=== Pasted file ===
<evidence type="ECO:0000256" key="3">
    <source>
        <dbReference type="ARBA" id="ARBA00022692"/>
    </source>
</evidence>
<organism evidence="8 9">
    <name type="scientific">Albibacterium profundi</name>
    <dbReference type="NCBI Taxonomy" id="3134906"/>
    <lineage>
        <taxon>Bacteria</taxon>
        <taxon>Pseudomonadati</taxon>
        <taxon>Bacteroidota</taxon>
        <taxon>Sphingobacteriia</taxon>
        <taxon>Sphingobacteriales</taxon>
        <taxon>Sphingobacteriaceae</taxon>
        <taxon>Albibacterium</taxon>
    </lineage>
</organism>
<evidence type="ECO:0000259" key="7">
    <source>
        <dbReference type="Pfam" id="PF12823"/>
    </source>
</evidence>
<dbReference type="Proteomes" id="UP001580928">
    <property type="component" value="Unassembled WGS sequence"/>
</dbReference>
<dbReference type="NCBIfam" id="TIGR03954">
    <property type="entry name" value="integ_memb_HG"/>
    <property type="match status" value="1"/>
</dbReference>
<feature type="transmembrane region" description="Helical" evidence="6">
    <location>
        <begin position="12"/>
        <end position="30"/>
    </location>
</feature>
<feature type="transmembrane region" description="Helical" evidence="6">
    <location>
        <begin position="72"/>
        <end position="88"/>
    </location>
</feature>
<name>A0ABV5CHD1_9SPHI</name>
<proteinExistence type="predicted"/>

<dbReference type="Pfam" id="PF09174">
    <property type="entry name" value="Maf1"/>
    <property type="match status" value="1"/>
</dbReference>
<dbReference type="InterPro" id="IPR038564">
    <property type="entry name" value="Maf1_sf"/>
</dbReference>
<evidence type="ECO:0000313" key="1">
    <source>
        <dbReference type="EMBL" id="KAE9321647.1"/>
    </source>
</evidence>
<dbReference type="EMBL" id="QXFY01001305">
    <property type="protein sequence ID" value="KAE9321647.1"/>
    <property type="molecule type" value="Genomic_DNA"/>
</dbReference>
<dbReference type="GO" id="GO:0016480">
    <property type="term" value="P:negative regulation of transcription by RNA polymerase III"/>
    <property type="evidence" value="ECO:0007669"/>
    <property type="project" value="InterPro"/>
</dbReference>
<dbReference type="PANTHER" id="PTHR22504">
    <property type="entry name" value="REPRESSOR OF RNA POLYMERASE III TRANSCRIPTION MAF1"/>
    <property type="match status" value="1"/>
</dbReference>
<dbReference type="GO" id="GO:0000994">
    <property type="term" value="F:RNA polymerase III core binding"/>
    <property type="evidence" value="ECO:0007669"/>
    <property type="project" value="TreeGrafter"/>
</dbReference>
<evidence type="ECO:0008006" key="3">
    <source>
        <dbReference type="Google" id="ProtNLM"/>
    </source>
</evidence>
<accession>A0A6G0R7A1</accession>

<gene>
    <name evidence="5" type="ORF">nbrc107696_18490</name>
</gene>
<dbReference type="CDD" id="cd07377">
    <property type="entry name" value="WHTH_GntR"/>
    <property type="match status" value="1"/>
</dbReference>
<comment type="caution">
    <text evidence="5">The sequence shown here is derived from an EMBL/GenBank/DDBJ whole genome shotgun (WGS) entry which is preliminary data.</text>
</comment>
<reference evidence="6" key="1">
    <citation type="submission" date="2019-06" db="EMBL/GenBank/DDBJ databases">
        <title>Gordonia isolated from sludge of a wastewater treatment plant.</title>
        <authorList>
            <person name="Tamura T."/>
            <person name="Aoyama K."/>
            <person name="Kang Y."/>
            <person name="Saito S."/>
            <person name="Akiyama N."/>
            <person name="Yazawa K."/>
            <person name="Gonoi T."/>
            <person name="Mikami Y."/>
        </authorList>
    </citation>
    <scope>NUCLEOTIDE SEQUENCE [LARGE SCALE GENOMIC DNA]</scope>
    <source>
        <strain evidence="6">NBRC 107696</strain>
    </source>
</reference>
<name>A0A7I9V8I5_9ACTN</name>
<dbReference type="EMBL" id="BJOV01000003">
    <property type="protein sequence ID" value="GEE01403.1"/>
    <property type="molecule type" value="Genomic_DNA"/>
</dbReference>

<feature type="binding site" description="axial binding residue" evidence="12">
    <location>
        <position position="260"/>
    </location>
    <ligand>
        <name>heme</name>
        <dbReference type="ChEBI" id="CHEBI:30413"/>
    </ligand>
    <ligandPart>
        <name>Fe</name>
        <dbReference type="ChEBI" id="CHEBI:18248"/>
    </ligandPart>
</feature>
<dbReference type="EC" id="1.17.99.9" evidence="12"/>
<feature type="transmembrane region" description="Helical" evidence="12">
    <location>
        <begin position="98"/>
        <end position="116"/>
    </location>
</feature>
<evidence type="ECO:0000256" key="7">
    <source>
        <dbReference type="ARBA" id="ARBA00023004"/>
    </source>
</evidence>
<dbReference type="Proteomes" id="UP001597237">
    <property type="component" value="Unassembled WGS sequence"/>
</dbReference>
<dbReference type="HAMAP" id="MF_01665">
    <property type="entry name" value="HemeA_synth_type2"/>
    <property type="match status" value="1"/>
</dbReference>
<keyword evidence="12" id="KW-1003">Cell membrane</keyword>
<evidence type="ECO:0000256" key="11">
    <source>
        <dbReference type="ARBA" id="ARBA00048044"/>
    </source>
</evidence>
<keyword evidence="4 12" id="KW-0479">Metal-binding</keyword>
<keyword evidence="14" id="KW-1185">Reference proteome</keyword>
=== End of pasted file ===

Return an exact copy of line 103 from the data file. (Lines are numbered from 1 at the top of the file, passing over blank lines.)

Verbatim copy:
        </authorList>